The Word "ORIGAMI"

[The Early Origami]

The word "origami" comes from Japanese ORIGAMI. ORU means "to fold", and KAMI "paper". You may think it is quite natural that we call the art of paperfolding ORIGAMI in Japan. But it's not the case. The history of the word ORIGAMI is pretty complicated.

From the HEIAN Era (794-1192) to the EDO Era (1603-1867), ORIGAMI or ORIKAMI meant just "folded paper", the same as FUTOKOROGAMI, KAISHI, TATOGAMI, or TATO. Even now, ORIGAMI-TSUKI (with folded paper) means "authentic" because connoisseurs write their appraisal on pieces of paper folded in half. ORIGAMI especially refers landscape pieces of paper folded in half latitudinally, on which they wrote letters or lists.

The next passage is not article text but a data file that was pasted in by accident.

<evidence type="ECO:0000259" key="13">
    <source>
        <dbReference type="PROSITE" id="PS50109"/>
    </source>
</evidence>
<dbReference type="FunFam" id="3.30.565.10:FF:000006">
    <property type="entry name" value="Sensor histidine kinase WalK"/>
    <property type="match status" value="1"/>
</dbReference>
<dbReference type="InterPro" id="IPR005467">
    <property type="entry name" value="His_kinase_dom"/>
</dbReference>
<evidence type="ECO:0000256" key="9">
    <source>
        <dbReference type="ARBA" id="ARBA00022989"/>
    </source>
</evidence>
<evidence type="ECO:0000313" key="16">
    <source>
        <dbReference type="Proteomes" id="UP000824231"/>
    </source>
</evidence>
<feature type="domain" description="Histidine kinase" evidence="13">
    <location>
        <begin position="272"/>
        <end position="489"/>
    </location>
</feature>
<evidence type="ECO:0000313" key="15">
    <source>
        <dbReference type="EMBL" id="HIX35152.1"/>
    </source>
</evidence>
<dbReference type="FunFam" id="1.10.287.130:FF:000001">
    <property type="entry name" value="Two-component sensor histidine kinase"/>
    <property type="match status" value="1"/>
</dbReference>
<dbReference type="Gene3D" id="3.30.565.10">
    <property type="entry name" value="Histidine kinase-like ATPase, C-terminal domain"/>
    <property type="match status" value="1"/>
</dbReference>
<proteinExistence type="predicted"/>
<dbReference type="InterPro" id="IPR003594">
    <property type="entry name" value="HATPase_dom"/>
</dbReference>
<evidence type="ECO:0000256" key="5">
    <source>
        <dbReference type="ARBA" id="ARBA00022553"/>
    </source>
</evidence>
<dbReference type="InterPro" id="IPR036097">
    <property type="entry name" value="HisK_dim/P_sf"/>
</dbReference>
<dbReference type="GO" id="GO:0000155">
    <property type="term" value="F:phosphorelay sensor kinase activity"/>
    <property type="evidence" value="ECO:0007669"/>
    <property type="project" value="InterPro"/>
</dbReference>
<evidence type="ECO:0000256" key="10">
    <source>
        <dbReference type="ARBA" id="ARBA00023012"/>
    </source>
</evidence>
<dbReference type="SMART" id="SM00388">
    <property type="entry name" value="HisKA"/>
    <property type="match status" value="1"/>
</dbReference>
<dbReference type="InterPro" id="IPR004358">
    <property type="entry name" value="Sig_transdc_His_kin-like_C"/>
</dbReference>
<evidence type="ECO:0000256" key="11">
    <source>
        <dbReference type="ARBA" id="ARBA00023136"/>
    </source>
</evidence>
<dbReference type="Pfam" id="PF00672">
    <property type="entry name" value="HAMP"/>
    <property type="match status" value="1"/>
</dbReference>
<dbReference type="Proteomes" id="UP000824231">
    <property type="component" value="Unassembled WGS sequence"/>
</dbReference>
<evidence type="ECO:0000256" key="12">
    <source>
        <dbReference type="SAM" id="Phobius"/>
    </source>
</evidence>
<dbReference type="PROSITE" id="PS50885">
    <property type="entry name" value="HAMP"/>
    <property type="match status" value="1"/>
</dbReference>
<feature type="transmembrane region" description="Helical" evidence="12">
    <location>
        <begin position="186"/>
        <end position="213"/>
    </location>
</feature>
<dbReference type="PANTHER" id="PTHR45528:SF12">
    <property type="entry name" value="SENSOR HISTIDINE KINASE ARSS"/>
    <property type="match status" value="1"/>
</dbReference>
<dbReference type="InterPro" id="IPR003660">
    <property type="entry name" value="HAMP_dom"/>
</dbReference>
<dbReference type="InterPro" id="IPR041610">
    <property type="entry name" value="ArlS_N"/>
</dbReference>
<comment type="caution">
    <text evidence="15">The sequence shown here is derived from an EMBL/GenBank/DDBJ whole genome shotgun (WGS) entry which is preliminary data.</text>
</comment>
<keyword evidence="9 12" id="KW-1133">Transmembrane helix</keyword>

Then, what they call the art of paperfolding? In the EDO Era, origami was called ORIKATA or ORISUE. In the late of the EDO Era, they came to call origami ORIMONO, and started to use ORIGAMI to refer to "pieces of square paper to fold".

In the MEIJI Era (1868-1912), when Japanese learned European educational methods from Germany, they translated "papierfalten", or paperfolding, into SHOSHI, TATAMIGAMI, or KAMITATAMI. These words were used only in the kindergarten.

In the middle of the MEIJI Era, they came to call origami ORIGAMI. Maybe men used ORIGAMI and women used ORIMONO. As ORIMONO disappeared in the SHOWA Era (1926-1989), we use only ORIGAMI now. We call, not only the art of paperfolding, but also "pieces of square paper" and "folded models" ORIGAMI.